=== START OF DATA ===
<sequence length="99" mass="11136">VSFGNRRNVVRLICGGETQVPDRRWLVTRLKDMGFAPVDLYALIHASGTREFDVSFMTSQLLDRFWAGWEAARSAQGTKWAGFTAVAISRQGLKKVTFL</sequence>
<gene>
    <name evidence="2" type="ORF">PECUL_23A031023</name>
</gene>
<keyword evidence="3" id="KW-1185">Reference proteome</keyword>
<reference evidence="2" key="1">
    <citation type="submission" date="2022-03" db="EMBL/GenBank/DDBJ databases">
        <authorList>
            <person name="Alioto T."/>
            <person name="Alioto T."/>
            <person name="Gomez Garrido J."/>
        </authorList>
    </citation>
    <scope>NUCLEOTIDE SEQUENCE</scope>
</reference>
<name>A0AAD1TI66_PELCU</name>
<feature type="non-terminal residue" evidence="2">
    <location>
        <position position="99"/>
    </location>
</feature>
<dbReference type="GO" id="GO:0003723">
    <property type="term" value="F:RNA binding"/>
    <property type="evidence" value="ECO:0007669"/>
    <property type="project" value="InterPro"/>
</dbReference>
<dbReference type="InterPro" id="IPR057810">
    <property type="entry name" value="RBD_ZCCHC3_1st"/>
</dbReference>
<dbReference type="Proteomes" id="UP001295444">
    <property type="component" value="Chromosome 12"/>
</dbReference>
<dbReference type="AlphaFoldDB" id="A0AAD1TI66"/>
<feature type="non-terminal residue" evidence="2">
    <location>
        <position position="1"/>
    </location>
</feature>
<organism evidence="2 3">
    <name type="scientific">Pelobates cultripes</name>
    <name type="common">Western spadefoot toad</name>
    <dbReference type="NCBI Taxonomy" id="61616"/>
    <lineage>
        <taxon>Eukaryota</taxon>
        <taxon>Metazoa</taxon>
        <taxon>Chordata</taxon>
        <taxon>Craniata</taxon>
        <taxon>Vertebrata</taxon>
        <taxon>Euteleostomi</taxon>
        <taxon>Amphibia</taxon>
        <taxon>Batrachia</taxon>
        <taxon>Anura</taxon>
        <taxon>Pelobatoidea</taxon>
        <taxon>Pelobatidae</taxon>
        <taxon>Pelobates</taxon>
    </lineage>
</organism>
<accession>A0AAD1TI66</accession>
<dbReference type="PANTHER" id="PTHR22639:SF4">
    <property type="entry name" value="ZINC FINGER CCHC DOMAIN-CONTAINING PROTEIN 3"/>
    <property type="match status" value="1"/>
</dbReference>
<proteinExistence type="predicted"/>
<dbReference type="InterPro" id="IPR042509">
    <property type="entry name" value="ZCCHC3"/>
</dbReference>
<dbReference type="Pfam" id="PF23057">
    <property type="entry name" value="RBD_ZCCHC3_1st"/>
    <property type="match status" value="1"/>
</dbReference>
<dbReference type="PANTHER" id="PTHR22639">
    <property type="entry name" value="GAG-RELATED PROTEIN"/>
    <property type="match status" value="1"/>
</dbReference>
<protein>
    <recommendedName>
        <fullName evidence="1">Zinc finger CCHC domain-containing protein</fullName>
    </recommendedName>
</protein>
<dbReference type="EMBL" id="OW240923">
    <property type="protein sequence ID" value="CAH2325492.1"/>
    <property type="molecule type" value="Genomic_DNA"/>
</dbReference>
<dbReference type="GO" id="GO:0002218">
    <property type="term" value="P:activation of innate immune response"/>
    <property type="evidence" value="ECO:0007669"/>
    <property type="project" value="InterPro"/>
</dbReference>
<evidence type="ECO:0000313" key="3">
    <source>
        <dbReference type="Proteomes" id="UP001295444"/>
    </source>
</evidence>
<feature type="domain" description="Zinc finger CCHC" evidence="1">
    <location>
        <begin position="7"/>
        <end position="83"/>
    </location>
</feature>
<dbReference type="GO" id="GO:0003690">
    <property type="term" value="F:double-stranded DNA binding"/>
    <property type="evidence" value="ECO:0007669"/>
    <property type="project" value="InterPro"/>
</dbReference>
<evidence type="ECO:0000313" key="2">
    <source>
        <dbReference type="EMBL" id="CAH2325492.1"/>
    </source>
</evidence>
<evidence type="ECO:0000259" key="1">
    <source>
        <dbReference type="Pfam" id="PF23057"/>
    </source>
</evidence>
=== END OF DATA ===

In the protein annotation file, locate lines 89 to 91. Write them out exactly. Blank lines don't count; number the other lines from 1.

<evidence type="ECO:0000313" key="3">
    <source>
        <dbReference type="Proteomes" id="UP001295444"/>